Part 2: Divorce and Remarriage

This is the second post in a two-part essay. In the first essay I considered when is divorce a biblically viable choice: click here to read. What I want to cover here is the challenging subject of whether remarriage is ever permissible after divorce.

It is a challenging for a number of reasons. First, the five New Testament texts that seem to deal with remarriage seem to be saying different things. It is also challenging because divorce runs rampant in our culture; whatever the statistics, many Christian people do it. And finally it is challenging because most pastoral leaders are simply quiet on the issue because of whom they might offend or hurt.

But these challenges should not stop us from entering into these tumultuous waters. Instead, they remind us to tread carefully and humbly. What I will seek to do below is to consider the texts on divorce in light of one another and then see if we can draw conclusions and a biblically-based ethic framework for remarriage after divorce.


The 5 pertinent New Testament texts are:

“But I say to you that everyone who divorces his wife, except on the ground of sexual immorality, makes her commit adultery, and whoever marries a divorced woman commits adultery.”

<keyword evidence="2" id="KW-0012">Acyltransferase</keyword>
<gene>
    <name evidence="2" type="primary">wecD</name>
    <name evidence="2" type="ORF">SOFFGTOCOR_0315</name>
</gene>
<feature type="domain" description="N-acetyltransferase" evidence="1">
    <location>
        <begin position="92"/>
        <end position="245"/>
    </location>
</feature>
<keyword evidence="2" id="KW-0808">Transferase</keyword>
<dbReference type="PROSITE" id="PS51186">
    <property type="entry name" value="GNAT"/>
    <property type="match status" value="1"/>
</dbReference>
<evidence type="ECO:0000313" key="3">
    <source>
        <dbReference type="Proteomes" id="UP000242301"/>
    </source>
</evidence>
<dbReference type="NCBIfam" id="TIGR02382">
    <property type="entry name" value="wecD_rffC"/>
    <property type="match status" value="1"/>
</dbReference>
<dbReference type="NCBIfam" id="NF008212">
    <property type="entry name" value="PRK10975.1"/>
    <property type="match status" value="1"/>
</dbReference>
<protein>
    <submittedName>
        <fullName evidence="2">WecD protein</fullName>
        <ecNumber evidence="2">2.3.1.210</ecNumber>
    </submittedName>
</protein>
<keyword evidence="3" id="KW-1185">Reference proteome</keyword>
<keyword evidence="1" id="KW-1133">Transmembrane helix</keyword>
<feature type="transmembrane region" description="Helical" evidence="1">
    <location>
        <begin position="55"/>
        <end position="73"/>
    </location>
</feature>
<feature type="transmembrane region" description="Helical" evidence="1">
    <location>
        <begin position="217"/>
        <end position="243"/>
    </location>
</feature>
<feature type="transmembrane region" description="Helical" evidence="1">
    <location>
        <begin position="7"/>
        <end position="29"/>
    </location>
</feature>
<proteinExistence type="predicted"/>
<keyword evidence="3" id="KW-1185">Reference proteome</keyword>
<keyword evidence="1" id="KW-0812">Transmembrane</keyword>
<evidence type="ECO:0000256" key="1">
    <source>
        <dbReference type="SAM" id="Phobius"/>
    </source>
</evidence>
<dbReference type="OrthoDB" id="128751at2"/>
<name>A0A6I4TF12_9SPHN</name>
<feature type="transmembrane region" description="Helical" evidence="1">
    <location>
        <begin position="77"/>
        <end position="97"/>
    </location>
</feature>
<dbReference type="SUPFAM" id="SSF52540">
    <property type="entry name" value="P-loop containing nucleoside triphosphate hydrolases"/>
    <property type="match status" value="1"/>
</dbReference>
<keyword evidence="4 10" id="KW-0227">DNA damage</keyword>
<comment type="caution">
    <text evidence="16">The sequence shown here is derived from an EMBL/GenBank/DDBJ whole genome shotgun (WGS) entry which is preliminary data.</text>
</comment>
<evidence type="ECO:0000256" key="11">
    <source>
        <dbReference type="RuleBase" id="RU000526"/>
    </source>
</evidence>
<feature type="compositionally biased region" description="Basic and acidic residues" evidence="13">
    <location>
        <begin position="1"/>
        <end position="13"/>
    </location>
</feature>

‭‭Matthew‬ ‭5:32‬ ‭ESV‬‬

“And he said to them, “Whoever divorces his wife and marries another commits adultery against her,”
‭‭Mark‬ ‭10:11‬ ‭ESV‬‬

“”Everyone who divorces his wife and marries another commits adultery, and he who marries a woman divorced from her husband commits adultery.”
‭‭Luke‬ ‭16:18‬ ‭ESV‬‬

“But if the unbeliever leaves, let it be so. The brother or the sister is not bound in such circumstances; God has called us to live in peace.”
‭‭1 Corinthians‬ ‭7:15‬ ‭NIV‬‬

“A wife is bound to her husband as long as he lives. But if her husband dies, she is free to be married to whom she wishes, only in the Lord.”
‭‭1 Corinthians‬ ‭7:39‬ ‭ESV‬‬

Some of reflections on these texts:

First, it is clear from these verses that marriage is a nearly insoluble relationship apart from death except in the most dire of circumstances:

  1. adultery
  2. abandonment.

Just because marriage is hard, feelings have turned neutral/negative, your partner has changed from whom you committed to or any other of the plethora of reasons people give as reasons for divorce today, we can say biblically that none of them give license to get divorced. Such illigetimate reasons for divorce are sin and simply unthinkable in a Christian framework.